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39. "To have savyde thy lyffe, I wolde 48. This battell begane in Chyviat
have partyde with
landes for years thre,

my

For a better man, of hart nare of

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1 placed in rest.

4 saw.

7 one.

* stopped.

5 drew.

8 fight.

a hesitated.

• shot.

an owar befor the none,

And when even-songe bell was rang, the battell was nat half done.

hold out.

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47. Ther was never a freake wone foot wolde fle,

but still in stours dyd stand, Heawyng on yche othar, whylle the 56. Ser Charls a Murrë in that place, myghte dre,9

with many a balfull brande.

that never a foot wolde fle; Ser Hewe Maxwelle, a lorde he was, with the Doglas dyd he dey.

10 The line is unintelligible. 11 courteous.

yet he knyled and fought on hys kny.

55. Ther was slayne, with the dougheti Duglas,

Ser Hewe the Monggombyrry,

Ser Davy Lwdale, that worthë was, his sistars son was he.

12 two.

57. So on the morrowe the mayde them 65. This was the hontynge off the Cheviat, that tear begane this spurn, Old men that knowen the grownde well yenoughe

call it the battell of Otterburn.

byears

off birch and hasell so g[r]ay; Many wedous, with wepyng tears, cam to fache ther makys1 away.

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SIR THOMAS MALORY (1400?–1470) From LE MORTE DARTHUR

PREFACE OF WILLIAM CAXTON

After that I had accomplished and finished divers histories, as well of contemplation as of other historial and worldly acts of great conquerors and princes, and also certain books of ensamples and doctrine, many noble and divers gentlemen of this realm of England came and demanded me many and ofttimes, wherefore that I have not do made and imprint the noble history of the Saint Greal and of the [10 most renowned Christian king, first and chief of the three best Christian, and worthy, king Arthur, which ought most. to be remembered among us Englishmen tofore all other Christian kings; for it is notoriously known through the universal world that there be nine worthy and the best that ever were, that is to wit three Paynims, three Jews, and three Christian men. As for the Paynims they were [20 tofore the Incarnation of Christ, which were named, the first Hector of Troy, of whom the history is come, both in ballad and in prose; the second Alexander the Great, and the third Julius Cæsar, Emperor of Rome, of whom the histories be well known and had. And as for the three Jews, which also were tofore the incarnation of our Lord, of whom the first was duke Joshua which brought the chil- [30 dren of Israel into the land of behest, the second David king of Jerusalem, and the third Judas Maccabæus. Of these three the Bible rehearseth all their noble histories and acts. And since the said incarnation have been three noble Christian men stalled and admitted through the universal world into the number of the nine best and worthy. Of whom was first the noble Arthur, whose noble acts I pur- [40 pose to write in this present book here following. The second was Charlemain, or Charles the Great, of whom the history is had in many places, both in French and in English. And the third and last was Godfrey of Boloine, of whose acts and life I made a book unto the excellent prince and king of noble memory, king Edward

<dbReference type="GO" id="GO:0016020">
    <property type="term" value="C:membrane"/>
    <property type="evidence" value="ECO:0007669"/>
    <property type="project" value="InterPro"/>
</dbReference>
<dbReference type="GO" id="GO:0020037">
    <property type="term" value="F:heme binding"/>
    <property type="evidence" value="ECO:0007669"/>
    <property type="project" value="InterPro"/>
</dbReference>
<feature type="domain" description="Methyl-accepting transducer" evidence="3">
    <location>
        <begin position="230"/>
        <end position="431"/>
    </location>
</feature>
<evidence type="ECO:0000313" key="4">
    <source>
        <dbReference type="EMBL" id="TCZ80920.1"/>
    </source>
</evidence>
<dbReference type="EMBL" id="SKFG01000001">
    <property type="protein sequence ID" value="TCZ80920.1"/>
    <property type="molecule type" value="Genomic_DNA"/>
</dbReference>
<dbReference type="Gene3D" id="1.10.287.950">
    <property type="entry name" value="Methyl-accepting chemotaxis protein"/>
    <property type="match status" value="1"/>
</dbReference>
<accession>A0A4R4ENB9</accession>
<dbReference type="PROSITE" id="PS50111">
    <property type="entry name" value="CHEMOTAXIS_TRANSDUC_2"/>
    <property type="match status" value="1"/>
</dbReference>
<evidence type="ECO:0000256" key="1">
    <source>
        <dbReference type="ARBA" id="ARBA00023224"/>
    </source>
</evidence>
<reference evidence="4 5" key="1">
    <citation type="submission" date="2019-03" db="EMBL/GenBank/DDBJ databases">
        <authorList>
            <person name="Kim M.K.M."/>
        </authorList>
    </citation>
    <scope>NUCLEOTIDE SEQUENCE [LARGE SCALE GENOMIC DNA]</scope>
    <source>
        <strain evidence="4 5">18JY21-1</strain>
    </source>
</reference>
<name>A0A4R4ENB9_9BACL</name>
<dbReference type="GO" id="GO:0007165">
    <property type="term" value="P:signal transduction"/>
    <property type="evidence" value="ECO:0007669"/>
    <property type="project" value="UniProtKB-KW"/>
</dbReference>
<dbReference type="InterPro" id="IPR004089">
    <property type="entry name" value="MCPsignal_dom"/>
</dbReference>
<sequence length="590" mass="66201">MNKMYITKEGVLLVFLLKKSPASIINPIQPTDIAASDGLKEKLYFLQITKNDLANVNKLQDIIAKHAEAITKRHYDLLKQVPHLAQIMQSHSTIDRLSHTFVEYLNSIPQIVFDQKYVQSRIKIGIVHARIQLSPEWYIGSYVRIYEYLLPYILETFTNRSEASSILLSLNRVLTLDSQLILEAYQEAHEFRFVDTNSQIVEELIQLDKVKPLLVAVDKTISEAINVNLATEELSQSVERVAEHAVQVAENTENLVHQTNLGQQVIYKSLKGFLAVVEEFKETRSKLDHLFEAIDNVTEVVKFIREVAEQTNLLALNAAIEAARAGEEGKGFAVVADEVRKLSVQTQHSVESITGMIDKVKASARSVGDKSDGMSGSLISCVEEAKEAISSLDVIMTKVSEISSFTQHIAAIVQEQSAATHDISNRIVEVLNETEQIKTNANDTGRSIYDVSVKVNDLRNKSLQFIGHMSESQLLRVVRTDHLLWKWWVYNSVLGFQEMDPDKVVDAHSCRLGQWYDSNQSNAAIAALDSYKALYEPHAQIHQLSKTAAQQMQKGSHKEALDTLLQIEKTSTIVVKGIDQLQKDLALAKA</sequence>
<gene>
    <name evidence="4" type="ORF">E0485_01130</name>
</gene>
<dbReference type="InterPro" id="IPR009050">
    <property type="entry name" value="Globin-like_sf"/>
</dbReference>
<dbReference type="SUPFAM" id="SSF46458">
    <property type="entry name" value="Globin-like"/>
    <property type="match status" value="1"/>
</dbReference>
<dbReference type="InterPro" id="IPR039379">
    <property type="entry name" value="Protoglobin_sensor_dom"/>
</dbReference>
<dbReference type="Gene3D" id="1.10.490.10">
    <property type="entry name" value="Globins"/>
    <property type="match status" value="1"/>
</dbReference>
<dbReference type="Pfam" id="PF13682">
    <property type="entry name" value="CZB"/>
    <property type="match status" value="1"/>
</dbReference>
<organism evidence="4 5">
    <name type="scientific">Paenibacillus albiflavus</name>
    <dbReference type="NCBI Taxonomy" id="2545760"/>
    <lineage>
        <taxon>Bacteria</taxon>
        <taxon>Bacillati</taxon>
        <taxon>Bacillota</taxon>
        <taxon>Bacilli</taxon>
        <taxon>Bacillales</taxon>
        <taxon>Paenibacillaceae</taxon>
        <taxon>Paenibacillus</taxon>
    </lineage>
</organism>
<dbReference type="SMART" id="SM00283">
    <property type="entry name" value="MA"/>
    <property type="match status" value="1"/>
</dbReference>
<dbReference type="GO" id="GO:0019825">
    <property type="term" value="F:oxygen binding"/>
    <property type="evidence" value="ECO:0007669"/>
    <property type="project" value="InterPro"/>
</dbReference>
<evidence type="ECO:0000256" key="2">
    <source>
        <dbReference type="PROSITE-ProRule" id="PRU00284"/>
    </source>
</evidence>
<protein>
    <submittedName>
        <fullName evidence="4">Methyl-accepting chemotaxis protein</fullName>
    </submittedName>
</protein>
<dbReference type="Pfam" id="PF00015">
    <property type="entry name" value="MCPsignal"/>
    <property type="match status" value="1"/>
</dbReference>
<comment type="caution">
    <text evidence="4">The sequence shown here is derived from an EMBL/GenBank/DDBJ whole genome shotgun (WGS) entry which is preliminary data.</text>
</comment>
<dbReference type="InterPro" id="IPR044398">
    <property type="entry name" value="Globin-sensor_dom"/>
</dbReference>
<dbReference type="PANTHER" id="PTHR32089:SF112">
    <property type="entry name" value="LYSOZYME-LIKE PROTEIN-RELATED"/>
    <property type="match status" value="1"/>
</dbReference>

the Fourth. The said noble gentlemen instantly required me to imprint the his- [50 tory of the said noble king and conqueror king Arthur, and of his knights, with the history of the Saint Greal, and of the death and ending of the said Arthur; affirming that I ought rather to imprint his acts and noble feats, than of Godfrey of Boloine, or any of the other eight, considering that he was a man born within this realm, and king and emperor of the same; and that there be in French divers and [60 many noble volumes of his acts, and also of his knights. To whom I answered, that divers men hold opinion that there was no such Arthur, and that all such books as been made of him be feigned and fables, because that some chronicles make of him no mention, nor remember him nothing, nor of his knights. Whereto they answered, and one in special said, that in him that should say or think that there [70 was never such a king called Arthur, might well be aretted great folly and blindness. For he said that there were many evidences of the contrary. First ye may see his sepulchre in the monastery of Glastingbury. And also in Polichronicon, in the fifth book the sixth chapter, and in the seventh book the twenty-third chapter, where his body was buried, and after found, and translated into the [80 said monastery. Ye shall see also in the history of Bochas in his book De Casu Principum part of his noble acts, and also of his fall. Also Galfridus in his British book recounteth his life; and in divers places of England many remembrances be yet of him and shall remain perpetually, and also of his knights. First in the abbey of Westminster, at Saint Edward's shrine, remaineth the print of his seal in red [90 wax closed in beryl, in which is written Patricius Arthurus, Britannie, Gallie, Germanie, Dacie, Imperator. Item in the castle of Dover ye may see Gawaine's skull and Cradok's mantle: at Winchester the Round Table: in other places Launcelot's sword and many other things. Then all these things considered, there can no man reasonably gainsay but that there was a king of this land named Arthur. [100 For in all places, Christian and heathen, he is reputed and taken for one of the

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